tnc 351 1093 6 0.0230 0.0380 0.0189 5582 3050 1525 12400 6790 3395

slsqp 449 8148 821 3929 1427 1695 10161 716 2394 13703 416 3465

brute No Result

diff_ev No Result

emcee No Result

Table 4

Results – Only First Order Kinetics.


Initial 0.0230 0.0380 0.0189

leastsq 342 1003 34 0.0761 0.0002 0.0266

lbfgsb 339 952 193 0.0294 0.0408 0.0234

cg 339 950 279 0.0306 0.0423 0.0192

cobyla 338 933 4001 0.0968 0.0084 0.0001

tnc 339 949 70 0.0307 0.0430 0.0187

slsqp 339 953 153 0.0000 0.3846 0.0067

brute No Result

cfiff_ev 339 946 1072 0.0259 0.0737 0.0071

emcee 338 929 372 0.1253 0.0000 0.0000

Figure 3 

Parameter Optimization Tab.


When optimizing Michaelis-Menten and first order kinetics together, the ratio of number of parameters to be optimized per evaluation data points was very high. This created a difficult scenario for the optimization methods, with the majority of the methods resorting to the initial values. The cobyla and slsqp methods found different optimized value sets. The lower AIC found by the cobyla method was obtained by moving nearly all of the metabolism to the kidney compartment, which is not physiologically likely. The AIC found by the slsqp method was much higher than the other methods. The brute and differential_evolution methods errored out. Processing of the emcee method was cancelled by the user after 24 hours.

The optimization results for optimizing only First Order kinetics were more successful. The lbfgsb, cg, and tnc methods found similar minima in proximity to the initial values, which suggests that these are the most biologically relevant and preferred values. The leastsq method found a suboptimal condition with more metabolism occurring in the kidney and nearly none in the liver. Similarly, cobyla and emcee found suboptimal conditions with nearly all the metabolism occurring in the kidney. On the other hand, slsqp found a suboptimal condition with nearly all metabolism occurring in the liver. Differential_evolution found a unique condition where metabolism occurs in the liver and kidney, but not the rpt.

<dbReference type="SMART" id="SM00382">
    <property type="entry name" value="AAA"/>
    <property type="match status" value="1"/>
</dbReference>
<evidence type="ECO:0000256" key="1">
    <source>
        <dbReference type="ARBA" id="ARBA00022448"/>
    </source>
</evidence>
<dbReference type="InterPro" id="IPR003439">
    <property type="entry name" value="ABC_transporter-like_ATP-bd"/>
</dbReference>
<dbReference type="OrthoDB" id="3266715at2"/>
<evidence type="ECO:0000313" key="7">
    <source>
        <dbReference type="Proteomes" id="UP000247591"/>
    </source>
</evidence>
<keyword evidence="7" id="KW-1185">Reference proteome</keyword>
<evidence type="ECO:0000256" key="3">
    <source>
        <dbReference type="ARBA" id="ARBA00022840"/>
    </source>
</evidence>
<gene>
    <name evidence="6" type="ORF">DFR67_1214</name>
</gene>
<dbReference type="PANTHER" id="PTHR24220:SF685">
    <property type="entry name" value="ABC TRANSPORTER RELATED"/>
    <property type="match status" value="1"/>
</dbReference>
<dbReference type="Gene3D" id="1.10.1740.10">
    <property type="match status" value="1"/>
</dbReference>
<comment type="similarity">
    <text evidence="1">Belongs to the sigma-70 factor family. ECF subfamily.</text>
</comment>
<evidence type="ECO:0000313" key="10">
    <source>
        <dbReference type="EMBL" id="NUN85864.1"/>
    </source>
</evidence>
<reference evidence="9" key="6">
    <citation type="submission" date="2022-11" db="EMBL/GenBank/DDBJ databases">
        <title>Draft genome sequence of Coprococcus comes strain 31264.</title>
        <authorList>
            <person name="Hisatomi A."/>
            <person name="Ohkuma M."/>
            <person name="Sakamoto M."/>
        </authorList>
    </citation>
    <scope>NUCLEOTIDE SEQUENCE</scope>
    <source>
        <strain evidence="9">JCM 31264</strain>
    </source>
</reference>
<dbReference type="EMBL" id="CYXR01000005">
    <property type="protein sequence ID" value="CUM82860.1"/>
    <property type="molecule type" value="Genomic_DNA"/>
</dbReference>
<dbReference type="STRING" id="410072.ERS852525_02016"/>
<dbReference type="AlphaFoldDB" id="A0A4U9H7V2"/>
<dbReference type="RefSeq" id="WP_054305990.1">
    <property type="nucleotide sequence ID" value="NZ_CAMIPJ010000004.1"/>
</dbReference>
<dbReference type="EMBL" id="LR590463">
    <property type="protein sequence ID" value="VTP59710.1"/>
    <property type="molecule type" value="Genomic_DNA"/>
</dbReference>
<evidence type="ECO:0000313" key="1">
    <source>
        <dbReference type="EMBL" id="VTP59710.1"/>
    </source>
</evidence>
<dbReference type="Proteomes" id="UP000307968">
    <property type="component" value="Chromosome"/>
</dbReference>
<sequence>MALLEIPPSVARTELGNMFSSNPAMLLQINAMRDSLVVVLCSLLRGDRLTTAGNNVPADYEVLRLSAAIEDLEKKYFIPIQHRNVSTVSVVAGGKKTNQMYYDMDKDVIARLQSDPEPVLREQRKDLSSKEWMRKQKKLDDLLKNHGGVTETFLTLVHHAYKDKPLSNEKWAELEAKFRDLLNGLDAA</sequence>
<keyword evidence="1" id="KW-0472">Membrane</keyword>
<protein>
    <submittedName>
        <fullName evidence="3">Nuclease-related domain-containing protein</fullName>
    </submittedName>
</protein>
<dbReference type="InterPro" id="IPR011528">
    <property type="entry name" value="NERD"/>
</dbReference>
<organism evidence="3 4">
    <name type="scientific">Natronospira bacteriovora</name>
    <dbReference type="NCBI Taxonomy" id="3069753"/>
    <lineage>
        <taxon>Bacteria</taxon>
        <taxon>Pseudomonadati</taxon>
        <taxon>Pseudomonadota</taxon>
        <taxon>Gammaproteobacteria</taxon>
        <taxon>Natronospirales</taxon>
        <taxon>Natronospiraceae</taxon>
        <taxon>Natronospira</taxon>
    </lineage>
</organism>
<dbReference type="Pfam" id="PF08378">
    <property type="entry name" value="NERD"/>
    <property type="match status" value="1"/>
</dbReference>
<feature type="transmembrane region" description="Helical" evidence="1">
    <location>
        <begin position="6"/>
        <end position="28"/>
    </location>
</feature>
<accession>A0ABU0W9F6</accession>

The optimization methods were forced to make a compromise between K values in different metabolizing compartments, with the only evaluation data being the mass of fluoranthene in those compartments. If additional evaluation data were available to direct the amount of biotransformation by each compartment, it is possible that more of the optimization methods would have found similar results. Techniques have been previously used to determine kidney versus liver clearance of PAHs in living trout [16]. This type of data could be added to the model with the addition of a compartment to capture the outflow of the metabolizing compartments. Another option would be to make use of the ‘Expr’ property in the K parameters to approximate the ratios of metabolism in the three metabolizing compartments. A further possibility would be to make more directed use of the ‘Min’ and ‘Max’ properties in the K parameters. The limits were intentionally set to allow for full exploration of the optimization methods. If these limits were set to biologically relevant numbers, i.e., through the use of in vitro isolated hepatocyte experiments [9], closer results between the optimization methods might be found.

The behaviour of PBTKOptimizer is not unique to this software, rather it is common to optimization algorithms in general. The algorithms work best when the number of parameters to optimize are low and the number of data points to fit are high. PBTKOptimizer, like any data fitting software, relies on the quality of the data and the experimental design.